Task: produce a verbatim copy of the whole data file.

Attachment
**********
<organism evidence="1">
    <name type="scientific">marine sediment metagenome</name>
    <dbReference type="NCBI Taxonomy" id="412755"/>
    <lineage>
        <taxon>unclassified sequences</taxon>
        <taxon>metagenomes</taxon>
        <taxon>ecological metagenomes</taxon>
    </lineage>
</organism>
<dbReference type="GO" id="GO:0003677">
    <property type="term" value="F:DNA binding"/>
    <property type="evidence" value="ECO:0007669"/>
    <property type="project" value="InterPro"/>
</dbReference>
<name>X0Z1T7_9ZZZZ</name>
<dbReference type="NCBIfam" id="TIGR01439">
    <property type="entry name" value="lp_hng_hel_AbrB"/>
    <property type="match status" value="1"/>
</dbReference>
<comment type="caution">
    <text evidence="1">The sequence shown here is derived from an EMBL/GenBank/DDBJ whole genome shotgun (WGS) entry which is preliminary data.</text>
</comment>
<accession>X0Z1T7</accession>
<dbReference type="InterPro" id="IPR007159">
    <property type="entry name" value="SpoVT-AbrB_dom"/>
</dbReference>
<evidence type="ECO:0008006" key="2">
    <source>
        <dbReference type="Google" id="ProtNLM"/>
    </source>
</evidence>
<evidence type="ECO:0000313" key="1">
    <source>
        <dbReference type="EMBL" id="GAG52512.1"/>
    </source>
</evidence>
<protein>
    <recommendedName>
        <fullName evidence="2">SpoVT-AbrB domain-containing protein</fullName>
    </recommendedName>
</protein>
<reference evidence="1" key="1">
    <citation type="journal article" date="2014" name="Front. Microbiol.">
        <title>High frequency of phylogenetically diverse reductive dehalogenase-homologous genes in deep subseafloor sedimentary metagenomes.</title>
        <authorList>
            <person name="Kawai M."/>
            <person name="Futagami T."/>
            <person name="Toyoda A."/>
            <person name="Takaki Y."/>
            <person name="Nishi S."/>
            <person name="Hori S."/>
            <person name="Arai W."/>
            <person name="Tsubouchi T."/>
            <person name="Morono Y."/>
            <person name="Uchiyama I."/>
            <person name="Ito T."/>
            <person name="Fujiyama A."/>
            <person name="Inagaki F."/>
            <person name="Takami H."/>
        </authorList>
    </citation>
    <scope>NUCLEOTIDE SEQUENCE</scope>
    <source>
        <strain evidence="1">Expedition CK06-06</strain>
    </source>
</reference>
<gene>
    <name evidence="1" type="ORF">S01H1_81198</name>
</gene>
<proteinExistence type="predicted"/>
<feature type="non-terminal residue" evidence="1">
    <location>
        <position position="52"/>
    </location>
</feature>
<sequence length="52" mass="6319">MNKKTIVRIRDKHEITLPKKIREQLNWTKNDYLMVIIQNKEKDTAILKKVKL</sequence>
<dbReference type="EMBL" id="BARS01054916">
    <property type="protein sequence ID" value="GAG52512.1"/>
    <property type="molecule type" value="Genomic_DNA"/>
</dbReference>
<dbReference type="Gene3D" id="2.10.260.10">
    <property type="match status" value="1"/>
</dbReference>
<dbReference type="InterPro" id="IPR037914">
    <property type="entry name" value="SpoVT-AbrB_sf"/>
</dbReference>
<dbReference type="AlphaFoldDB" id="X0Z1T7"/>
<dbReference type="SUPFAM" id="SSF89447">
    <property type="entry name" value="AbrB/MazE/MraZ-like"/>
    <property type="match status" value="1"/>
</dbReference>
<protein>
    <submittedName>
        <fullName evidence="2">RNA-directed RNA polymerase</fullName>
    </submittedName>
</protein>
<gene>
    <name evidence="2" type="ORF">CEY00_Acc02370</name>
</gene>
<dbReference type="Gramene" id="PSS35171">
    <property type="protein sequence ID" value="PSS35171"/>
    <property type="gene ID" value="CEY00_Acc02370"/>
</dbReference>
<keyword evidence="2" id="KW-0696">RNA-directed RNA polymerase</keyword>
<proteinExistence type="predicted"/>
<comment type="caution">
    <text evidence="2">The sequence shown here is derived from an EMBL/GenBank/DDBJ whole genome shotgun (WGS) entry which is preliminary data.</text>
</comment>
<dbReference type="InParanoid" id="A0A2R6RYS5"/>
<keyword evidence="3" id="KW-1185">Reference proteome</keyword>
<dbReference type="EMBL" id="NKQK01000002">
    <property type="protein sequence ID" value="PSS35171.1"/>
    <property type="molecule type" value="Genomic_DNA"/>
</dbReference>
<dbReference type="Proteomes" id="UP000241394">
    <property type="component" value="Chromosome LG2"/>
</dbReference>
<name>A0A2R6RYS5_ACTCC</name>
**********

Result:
<organism evidence="1">
    <name type="scientific">marine sediment metagenome</name>
    <dbReference type="NCBI Taxonomy" id="412755"/>
    <lineage>
        <taxon>unclassified sequences</taxon>
        <taxon>metagenomes</taxon>
        <taxon>ecological metagenomes</taxon>
    </lineage>
</organism>
<dbReference type="GO" id="GO:0003677">
    <property type="term" value="F:DNA binding"/>
    <property type="evidence" value="ECO:0007669"/>
    <property type="project" value="InterPro"/>
</dbReference>
<name>X0Z1T7_9ZZZZ</name>
<dbReference type="NCBIfam" id="TIGR01439">
    <property type="entry name" value="lp_hng_hel_AbrB"/>
    <property type="match status" value="1"/>
</dbReference>
<comment type="caution">
    <text evidence="1">The sequence shown here is derived from an EMBL/GenBank/DDBJ whole genome shotgun (WGS) entry which is preliminary data.</text>
</comment>
<accession>X0Z1T7</accession>
<dbReference type="InterPro" id="IPR007159">
    <property type="entry name" value="SpoVT-AbrB_dom"/>
</dbReference>
<evidence type="ECO:0008006" key="2">
    <source>
        <dbReference type="Google" id="ProtNLM"/>
    </source>
</evidence>
<evidence type="ECO:0000313" key="1">
    <source>
        <dbReference type="EMBL" id="GAG52512.1"/>
    </source>
</evidence>
<protein>
    <recommendedName>
        <fullName evidence="2">SpoVT-AbrB domain-containing protein</fullName>
    </recommendedName>
</protein>
<reference evidence="1" key="1">
    <citation type="journal article" date="2014" name="Front. Microbiol.">
        <title>High frequency of phylogenetically diverse reductive dehalogenase-homologous genes in deep subseafloor sedimentary metagenomes.</title>
        <authorList>
            <person name="Kawai M."/>
            <person name="Futagami T."/>
            <person name="Toyoda A."/>
            <person name="Takaki Y."/>
            <person name="Nishi S."/>
            <person name="Hori S."/>
            <person name="Arai W."/>
            <person name="Tsubouchi T."/>
            <person name="Morono Y."/>
            <person name="Uchiyama I."/>
            <person name="Ito T."/>
            <person name="Fujiyama A."/>
            <person name="Inagaki F."/>
            <person name="Takami H."/>
        </authorList>
    </citation>
    <scope>NUCLEOTIDE SEQUENCE</scope>
    <source>
        <strain evidence="1">Expedition CK06-06</strain>
    </source>
</reference>
<gene>
    <name evidence="1" type="ORF">S01H1_81198</name>
</gene>
<proteinExistence type="predicted"/>
<feature type="non-terminal residue" evidence="1">
    <location>
        <position position="52"/>
    </location>
</feature>
<sequence length="52" mass="6319">MNKKTIVRIRDKHEITLPKKIREQLNWTKNDYLMVIIQNKEKDTAILKKVKL</sequence>
<dbReference type="EMBL" id="BARS01054916">
    <property type="protein sequence ID" value="GAG52512.1"/>
    <property type="molecule type" value="Genomic_DNA"/>
</dbReference>
<dbReference type="Gene3D" id="2.10.260.10">
    <property type="match status" value="1"/>
</dbReference>
<dbReference type="InterPro" id="IPR037914">
    <property type="entry name" value="SpoVT-AbrB_sf"/>
</dbReference>
<dbReference type="AlphaFoldDB" id="X0Z1T7"/>
<dbReference type="SUPFAM" id="SSF89447">
    <property type="entry name" value="AbrB/MazE/MraZ-like"/>
    <property type="match status" value="1"/>
</dbReference>
<protein>
    <submittedName>
        <fullName evidence="2">RNA-directed RNA polymerase</fullName>
    </submittedName>
</protein>
<gene>
    <name evidence="2" type="ORF">CEY00_Acc02370</name>
</gene>
<dbReference type="Gramene" id="PSS35171">
    <property type="protein sequence ID" value="PSS35171"/>
    <property type="gene ID" value="CEY00_Acc02370"/>
</dbReference>
<keyword evidence="2" id="KW-0696">RNA-directed RNA polymerase</keyword>
<proteinExistence type="predicted"/>
<comment type="caution">
    <text evidence="2">The sequence shown here is derived from an EMBL/GenBank/DDBJ whole genome shotgun (WGS) entry which is preliminary data.</text>
</comment>
<dbReference type="InParanoid" id="A0A2R6RYS5"/>
<keyword evidence="3" id="KW-1185">Reference proteome</keyword>
<dbReference type="EMBL" id="NKQK01000002">
    <property type="protein sequence ID" value="PSS35171.1"/>
    <property type="molecule type" value="Genomic_DNA"/>
</dbReference>
<dbReference type="Proteomes" id="UP000241394">
    <property type="component" value="Chromosome LG2"/>
</dbReference>
<name>A0A2R6RYS5_ACTCC</name>